Service Interrupt–Computer message
When I was in high school, I spent my summers working in a kitchen at a summer camp. It was grueling work, long hours making three meals a day for several hundred hungry campers and counselors, but the worst days were the ones where we got inspected by the Department of Health.
It only happened once or twice a summer, but it always set the entire kitchen into a frenzy. We usually got a call from the front office, where they could stall the inspector for as much as a half hour. In that time, we would race around, cleaning and polishing everything that we could, making sure all of the food was properly marked and wrapped and stored. We were terrified of what would happen if we failed.
D’Angelo: You’re never gonna hit it, man.
Bodie: Bomb! Housing must think we just dumb.
There is a constant use of surveillance camera shots throughout the The Wire. Taken together, they create the unsettling feeling that we are always being watched. Big Brother is alive and well in Baltimore. So one of the series’ most satisfying and enduring images is the one where Bodie uses a rock to take down a camera set up by the Housing Department to monitor the lowrise courtyard. It is an iconic shot, one that earned a spot in the opening credits for all five seasons of The Wire. We watch from the perspective of the camera, powerless to stop that rock from shattering the lens and destroying its recording capabilities.
Poot: How did he know where the stash at? The knockos don’t know, but he do? Because some nigger’s snitching.
D’Angelo: Man, ain’t nobody got to be snitching for Omar or one of his boys to creep by and see where the stash at.
The pit boys are still licking their wounds over the stickup from a couple of nights earlier, and they are not the only ones who are want answers. A few scenes earlier, Avon and Stringer discuss the very same thing, and they conclude that D’Angelo might “have a problem he doesn’t know about.” In this scene, Poot states it even more clearly. “Some nigger’s snitching.” The idea of the snitch seems to be the go-to answer in the projects, a suspicion that arises whenever something goes inexplicably wrong.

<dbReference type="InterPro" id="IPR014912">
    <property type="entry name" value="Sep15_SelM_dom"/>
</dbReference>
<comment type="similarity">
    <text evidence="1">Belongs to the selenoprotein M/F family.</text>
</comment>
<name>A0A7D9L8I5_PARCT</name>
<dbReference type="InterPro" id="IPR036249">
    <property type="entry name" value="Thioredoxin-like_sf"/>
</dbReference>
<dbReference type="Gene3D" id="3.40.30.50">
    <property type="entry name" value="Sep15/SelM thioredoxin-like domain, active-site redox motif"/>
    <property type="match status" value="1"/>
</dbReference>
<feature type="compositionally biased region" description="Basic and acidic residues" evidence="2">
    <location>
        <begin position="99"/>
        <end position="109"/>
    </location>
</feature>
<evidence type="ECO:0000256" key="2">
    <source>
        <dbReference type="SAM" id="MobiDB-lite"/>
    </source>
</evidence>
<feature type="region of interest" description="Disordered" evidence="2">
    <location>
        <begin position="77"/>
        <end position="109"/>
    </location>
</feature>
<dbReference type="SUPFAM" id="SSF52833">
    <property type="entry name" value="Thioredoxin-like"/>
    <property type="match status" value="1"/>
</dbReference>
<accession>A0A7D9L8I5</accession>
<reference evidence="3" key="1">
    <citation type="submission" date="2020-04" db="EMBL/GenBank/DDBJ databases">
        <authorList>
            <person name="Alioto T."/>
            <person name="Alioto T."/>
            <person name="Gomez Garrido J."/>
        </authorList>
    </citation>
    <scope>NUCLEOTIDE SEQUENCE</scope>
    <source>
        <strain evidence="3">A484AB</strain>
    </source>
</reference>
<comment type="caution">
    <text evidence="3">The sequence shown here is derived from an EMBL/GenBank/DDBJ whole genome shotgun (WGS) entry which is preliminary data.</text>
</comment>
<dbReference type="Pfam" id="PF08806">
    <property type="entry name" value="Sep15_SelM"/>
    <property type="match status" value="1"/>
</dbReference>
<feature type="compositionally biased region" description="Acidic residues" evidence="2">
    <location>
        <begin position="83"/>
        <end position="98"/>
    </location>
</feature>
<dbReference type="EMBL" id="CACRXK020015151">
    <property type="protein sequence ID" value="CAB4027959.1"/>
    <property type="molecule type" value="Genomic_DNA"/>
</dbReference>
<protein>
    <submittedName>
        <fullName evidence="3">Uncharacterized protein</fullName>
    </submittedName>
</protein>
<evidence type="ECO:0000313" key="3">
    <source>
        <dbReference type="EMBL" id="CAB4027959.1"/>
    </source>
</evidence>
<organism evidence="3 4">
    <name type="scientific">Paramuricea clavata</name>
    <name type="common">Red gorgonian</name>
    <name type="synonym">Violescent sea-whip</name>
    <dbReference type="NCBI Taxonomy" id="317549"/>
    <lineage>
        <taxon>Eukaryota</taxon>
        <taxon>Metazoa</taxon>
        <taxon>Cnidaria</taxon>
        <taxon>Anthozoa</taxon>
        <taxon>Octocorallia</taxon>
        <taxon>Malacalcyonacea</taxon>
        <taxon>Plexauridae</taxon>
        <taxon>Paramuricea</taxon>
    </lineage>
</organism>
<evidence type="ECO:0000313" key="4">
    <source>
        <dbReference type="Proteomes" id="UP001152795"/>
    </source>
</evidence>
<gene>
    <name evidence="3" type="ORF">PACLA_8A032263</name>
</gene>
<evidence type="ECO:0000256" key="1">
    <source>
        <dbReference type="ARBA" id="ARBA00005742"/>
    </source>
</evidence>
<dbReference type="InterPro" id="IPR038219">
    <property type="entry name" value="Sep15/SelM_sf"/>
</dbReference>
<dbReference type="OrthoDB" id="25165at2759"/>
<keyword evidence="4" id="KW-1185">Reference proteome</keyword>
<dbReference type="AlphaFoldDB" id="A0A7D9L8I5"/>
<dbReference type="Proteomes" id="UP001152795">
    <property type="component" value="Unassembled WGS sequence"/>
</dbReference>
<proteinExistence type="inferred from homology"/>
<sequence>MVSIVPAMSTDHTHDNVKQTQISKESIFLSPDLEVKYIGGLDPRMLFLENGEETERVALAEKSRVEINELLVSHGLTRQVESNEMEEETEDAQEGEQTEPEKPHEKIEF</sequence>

By Peter Honig
“Chess is a metaphor for drug deals, Avon is the king and you’re the pawns.”–Larry Gillard Jr., reprising his role as D’Angelo Barksdale in The Wire: The Musical
The chess lesson from “The Buys” has become one of The Wire’s most iconic scenes. It is a brilliantly-scripted and -acted scene, one that actually serves as a double metaphor. D’Angelo uses the familiar world of the drug hierarchy to explain an alien and complex game to Bodie and Wallace. At the same time, Simon and Burns use this scene to explain the (presumably) alien drug game to their audience using the (presumably) familiar rules of chess. Call it a meta-metaphor.
By Peter Honig
“What, the customer is always right?”—Bodie
The Pit is the nucleus in the atomic structure of The Wire’s first season. It is the world around which all other worlds revolve: the junkies come here to cop, the cops come here to take that first step up the investigative ladder, and the crew bosses come here to oversee their domain. Most importantly, the four central members of the Pit crew–conflicted leader D’Angelo, Bodie the “smart-ass pawn,” childlike Wallace and sex-crazed Poot–serve as the Greek chorus, commenting on the events that swirl around them. In the middle of the the low-rise courtyard, they sit on milk crates, utility boxes, and that immortal orange couch and debate the ethics and hierarchy of the drug game. These are some of the funniest and smartest scenes in Season One, most notably the chicken nugget scene from Episode Two and the chess scene that comes later on in Episode Three. So it is appropriate that the one opening scene with all four of the Pit Boys serves to highlight the connectivity of The Wire’s many worlds.
By Peter Honig
“Just some sadass down in the basement…”—D’Angelo
While McNulty is busy digging himself deeper into the case by stoking Judge Phelan’s interest in the Barksdales, the other members of the ragtag newly-formed detail move into their new home, and it’s not pretty. With Daniels in the lead, Kima, Carver, Herc and Santangelo follow like a row of ducklings. He opens the door that leads to a basement. We see a low angle shot, looking up a darkened stairway at a group of peons whose relocation to this murky subterranean world should remind Office Space fans of squirrely Milton’s slow stuttering descent into Storage B.
By Peter Honig
“You the man in the lowrises”–Stringer
One of the best ways to understand the characters on The Wire is to look at what happens when they move up or down within their hierarchical system. “The Target” spends a lot of time following D’Angelo as he encounters a major change in his status within the crew. The challenges he faces as he adjusts to a lower altitude of power reveals a lot, not only about D’Angelo, but also the nature of rank in any hierarchy.